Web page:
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How to catch the Perseids and beat the almost-full Moon (Synopsis)

2 Aug 2017, 12:06 UTC
How to catch the Perseids and beat the almost-full Moon (Synopsis)
(200 words excerpt, click title or image to see full post)

“My dad took me out to see a meteor shower when I was a little kid, and it was scary for me because he woke me up in the middle of the night. My heart was beating; I didn’t know what he wanted to do. He wouldn’t tell me, and he put me in the car and we went off, and I saw all these people lying on blankets, looking up at the sky.” -Steven Spielberg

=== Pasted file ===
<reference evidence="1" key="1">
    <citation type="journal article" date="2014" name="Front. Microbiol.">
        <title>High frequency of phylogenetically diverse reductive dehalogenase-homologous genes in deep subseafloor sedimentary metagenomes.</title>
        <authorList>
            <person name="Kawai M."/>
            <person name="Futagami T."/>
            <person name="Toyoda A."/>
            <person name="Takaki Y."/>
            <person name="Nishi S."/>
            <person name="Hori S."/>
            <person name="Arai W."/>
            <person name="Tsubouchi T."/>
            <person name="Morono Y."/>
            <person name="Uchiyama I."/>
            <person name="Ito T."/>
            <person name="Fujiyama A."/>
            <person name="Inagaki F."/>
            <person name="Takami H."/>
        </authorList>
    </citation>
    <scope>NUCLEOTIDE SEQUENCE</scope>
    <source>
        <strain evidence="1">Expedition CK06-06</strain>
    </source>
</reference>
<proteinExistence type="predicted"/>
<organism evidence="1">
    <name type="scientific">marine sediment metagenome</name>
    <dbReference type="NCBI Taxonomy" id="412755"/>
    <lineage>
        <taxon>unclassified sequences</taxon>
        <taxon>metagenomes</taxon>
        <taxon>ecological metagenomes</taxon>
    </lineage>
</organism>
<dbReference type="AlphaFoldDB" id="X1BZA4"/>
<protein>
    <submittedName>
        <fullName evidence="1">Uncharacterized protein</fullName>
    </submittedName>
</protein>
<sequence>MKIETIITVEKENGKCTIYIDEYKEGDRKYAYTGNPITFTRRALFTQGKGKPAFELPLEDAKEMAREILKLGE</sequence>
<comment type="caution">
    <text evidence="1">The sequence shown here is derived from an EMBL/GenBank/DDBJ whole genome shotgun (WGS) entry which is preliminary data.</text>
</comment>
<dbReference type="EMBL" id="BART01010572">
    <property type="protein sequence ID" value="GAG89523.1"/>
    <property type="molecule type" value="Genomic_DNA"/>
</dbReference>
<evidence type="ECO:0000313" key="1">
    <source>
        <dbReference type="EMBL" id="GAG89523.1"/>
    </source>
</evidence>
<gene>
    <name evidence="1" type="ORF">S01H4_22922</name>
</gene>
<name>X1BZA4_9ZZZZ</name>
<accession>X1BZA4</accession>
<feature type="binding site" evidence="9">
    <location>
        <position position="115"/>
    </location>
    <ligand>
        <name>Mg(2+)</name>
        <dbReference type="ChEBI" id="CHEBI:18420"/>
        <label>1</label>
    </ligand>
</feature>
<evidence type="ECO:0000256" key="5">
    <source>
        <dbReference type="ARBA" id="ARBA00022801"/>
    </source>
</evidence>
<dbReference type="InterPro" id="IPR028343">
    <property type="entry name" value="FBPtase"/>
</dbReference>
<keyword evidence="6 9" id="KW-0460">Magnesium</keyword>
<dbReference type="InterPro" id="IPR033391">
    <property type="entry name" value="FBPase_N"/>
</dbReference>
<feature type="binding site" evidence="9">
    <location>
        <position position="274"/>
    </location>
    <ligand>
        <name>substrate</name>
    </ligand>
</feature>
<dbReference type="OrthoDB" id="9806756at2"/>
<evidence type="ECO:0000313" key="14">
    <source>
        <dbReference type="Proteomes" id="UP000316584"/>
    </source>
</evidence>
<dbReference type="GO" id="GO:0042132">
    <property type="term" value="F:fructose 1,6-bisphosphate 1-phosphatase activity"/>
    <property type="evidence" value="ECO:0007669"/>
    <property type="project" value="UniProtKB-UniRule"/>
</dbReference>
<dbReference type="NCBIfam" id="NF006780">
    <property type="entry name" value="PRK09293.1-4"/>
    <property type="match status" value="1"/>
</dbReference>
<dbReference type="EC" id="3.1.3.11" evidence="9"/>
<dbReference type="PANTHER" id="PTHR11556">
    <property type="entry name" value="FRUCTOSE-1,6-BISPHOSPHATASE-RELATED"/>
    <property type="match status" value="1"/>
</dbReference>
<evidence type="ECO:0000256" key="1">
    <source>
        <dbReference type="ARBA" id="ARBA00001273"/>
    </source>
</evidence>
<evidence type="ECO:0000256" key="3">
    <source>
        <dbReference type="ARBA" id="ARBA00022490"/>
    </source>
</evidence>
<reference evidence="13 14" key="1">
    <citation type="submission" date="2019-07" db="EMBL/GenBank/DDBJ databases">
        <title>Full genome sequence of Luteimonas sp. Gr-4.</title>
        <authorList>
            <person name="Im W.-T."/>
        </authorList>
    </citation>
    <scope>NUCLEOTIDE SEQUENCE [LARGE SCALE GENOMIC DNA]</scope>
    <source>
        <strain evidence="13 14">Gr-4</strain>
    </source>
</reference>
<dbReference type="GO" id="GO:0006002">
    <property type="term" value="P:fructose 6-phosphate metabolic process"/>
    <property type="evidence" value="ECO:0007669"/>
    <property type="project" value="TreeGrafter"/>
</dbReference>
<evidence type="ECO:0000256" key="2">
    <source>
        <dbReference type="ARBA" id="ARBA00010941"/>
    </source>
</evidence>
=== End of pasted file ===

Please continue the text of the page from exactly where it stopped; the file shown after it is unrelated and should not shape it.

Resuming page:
The full or almost-full Moon might be one of the most familiar sights in the night sky to those of us here on Earth, but it’s also the largest natural source of light pollution we have to contend with. The peak of this year’s Perseid meteor shower meant, if all things were equal, the best time to see the highest rate of meteors would be the pre-sunrise sky of August 12.
A view of many meteors striking Earth over a long period of time, shown all at once, from the ground (left) and space (right). A visible Moon will reduce the number of meteors seen by half, and will reduce the apparent brightness of the meteors significantly. Image credit: Astronomical and geophysical observatory, Comenius ...

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